I love trees; I love the majestic and serene quality that a tree expresses in its very existence, and today as I was walking through campus I was drawn to an oak tree and a Colorado blue spruce that are sharing a particularly tight space; the way that these two trees share that small space opened my heart to balance. Have you ever noticed two or more trees that are sharing a space? I mean really looked at the trees and paid attention to their energy.
I realized that in nature we are given every indication of how to live on this planet; I noticed that each of these trees is forced to give up a part of itself, and yet neither tree becomes less. Both of these trees maintain majesty and strength yet neither is able to be perfect, in the everyday sense of the word. The oak tree has spots where the branches are stunted and the same is true for the spruce; both trees are growing to full height; they are each a bit bowed; but the important thing is they share a small space and create beauty in their unity.
As a part of nature humans have the same ability to share our space, and for the most part we do this well, except for the desire to express our perfectness. You see, in order for either the oak tree or the Colorado blue spruce to be perfect they would have to stand alone; they could not share space; they would have to remain separate; when we insist on being mighty we must stand alone or at the very least force others to loose themselves for our mightiness; we may look good, but we don’t learn to deny ourselves so that others may grow.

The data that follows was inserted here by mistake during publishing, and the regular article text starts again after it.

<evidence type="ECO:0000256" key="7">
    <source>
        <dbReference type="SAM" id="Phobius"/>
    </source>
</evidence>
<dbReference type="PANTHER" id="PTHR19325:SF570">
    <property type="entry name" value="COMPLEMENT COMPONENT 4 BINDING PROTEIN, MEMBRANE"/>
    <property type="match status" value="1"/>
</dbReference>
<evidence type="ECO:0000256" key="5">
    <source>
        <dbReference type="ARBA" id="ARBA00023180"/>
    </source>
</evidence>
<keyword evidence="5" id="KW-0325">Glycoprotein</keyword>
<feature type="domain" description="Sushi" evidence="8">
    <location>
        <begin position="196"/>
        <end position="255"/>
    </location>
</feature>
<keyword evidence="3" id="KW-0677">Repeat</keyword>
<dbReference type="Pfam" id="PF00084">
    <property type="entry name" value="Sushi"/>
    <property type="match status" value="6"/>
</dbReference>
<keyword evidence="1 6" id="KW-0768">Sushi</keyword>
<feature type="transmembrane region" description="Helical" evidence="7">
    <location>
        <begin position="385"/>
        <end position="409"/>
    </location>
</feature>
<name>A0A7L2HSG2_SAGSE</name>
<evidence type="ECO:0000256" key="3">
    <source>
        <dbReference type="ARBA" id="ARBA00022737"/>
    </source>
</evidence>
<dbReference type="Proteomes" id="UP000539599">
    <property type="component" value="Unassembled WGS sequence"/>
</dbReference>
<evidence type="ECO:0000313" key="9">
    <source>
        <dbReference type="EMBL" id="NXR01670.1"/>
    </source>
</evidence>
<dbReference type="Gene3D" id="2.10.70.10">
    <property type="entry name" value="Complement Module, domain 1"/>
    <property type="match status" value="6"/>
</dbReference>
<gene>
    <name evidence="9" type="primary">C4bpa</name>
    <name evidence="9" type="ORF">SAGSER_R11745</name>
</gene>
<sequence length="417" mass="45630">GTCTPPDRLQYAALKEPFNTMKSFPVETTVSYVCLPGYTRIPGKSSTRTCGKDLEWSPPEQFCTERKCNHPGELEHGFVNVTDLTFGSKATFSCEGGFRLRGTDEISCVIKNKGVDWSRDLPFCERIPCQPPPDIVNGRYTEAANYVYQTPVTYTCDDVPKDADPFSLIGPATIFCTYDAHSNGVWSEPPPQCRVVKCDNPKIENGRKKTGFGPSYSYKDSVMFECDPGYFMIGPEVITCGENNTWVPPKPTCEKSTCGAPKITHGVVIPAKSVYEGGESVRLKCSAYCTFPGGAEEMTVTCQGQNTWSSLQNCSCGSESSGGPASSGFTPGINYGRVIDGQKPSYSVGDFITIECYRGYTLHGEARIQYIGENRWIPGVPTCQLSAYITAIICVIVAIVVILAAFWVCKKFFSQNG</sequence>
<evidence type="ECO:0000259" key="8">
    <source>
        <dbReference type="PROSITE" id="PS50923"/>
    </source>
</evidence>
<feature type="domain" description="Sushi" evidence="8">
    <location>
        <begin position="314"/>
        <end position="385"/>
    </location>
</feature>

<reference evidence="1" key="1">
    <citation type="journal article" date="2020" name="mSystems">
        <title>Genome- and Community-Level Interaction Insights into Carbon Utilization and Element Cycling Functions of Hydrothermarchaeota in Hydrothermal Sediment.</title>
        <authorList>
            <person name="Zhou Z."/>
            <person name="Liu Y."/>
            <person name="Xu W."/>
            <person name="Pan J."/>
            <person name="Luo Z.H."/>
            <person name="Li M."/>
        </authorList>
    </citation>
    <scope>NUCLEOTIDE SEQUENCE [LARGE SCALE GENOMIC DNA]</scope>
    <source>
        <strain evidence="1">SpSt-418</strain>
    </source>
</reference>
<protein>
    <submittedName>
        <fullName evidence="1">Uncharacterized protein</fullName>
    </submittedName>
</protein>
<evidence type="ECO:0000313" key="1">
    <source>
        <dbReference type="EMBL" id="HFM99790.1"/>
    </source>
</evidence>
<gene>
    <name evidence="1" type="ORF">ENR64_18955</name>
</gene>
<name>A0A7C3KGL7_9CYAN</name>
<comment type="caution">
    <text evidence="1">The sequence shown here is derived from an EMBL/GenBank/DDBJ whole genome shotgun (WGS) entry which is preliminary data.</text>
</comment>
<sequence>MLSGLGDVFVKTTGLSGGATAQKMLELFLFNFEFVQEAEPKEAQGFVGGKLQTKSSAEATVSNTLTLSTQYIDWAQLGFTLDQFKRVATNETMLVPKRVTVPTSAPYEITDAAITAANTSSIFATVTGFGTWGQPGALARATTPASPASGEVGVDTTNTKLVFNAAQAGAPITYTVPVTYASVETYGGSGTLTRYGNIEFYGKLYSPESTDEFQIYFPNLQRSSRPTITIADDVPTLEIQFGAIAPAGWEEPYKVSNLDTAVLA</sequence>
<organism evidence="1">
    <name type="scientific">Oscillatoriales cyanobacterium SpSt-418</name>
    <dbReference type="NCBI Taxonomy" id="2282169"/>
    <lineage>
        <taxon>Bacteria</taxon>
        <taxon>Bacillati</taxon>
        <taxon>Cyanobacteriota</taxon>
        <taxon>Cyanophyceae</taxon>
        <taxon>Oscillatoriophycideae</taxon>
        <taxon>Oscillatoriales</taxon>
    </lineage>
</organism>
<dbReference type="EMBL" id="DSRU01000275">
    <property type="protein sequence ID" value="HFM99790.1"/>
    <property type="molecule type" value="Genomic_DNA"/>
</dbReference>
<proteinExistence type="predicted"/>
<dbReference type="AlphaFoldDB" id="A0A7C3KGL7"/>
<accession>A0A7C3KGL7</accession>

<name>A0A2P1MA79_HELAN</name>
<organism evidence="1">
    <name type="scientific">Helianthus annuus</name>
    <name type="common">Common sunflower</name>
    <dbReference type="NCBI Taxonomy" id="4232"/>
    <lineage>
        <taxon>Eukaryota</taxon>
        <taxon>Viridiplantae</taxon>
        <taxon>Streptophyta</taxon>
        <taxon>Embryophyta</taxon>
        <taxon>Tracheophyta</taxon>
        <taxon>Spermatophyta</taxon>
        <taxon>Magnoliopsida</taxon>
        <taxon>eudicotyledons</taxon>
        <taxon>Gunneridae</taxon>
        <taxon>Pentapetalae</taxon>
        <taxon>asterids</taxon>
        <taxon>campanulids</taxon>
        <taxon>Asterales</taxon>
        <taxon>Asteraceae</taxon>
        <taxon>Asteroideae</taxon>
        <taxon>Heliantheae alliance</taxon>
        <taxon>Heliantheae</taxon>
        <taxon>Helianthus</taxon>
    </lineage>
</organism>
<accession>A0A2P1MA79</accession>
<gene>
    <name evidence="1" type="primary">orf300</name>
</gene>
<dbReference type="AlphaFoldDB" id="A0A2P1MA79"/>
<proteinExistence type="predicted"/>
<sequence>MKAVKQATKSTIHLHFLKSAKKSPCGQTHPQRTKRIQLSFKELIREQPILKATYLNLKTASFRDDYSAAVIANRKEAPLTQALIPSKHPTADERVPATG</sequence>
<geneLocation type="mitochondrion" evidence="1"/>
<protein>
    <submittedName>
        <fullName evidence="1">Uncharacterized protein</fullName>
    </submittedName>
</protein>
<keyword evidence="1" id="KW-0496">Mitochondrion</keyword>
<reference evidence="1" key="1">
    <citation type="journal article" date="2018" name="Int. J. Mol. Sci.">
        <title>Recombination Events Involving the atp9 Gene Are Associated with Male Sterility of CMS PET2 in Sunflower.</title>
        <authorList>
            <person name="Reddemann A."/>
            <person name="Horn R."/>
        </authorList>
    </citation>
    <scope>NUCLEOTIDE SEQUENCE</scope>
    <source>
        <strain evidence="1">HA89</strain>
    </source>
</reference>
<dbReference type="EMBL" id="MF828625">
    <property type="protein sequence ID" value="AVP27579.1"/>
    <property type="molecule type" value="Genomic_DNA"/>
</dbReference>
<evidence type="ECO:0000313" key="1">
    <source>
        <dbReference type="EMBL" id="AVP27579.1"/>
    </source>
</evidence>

Humans tend to think in terms of us against nature; as a whole we no longer look at how we can live in balance with nature but more to how we can be a power over nature. The problem with this is we are created in balance with nature and in this balance we are a power; what we do not do is stand alone; we stand in unity with our surroundings. Pondering how the oak tree and the Colorado blue spruce tree share space and allow the other to exist brought me back to this simple and profound truth.
One thought on “On the Subject Of Trees”
You have, once again, inspired me into amazement. The image of the verdant tree is a complete story unto itself. Thank you for taking me to this place, Ken!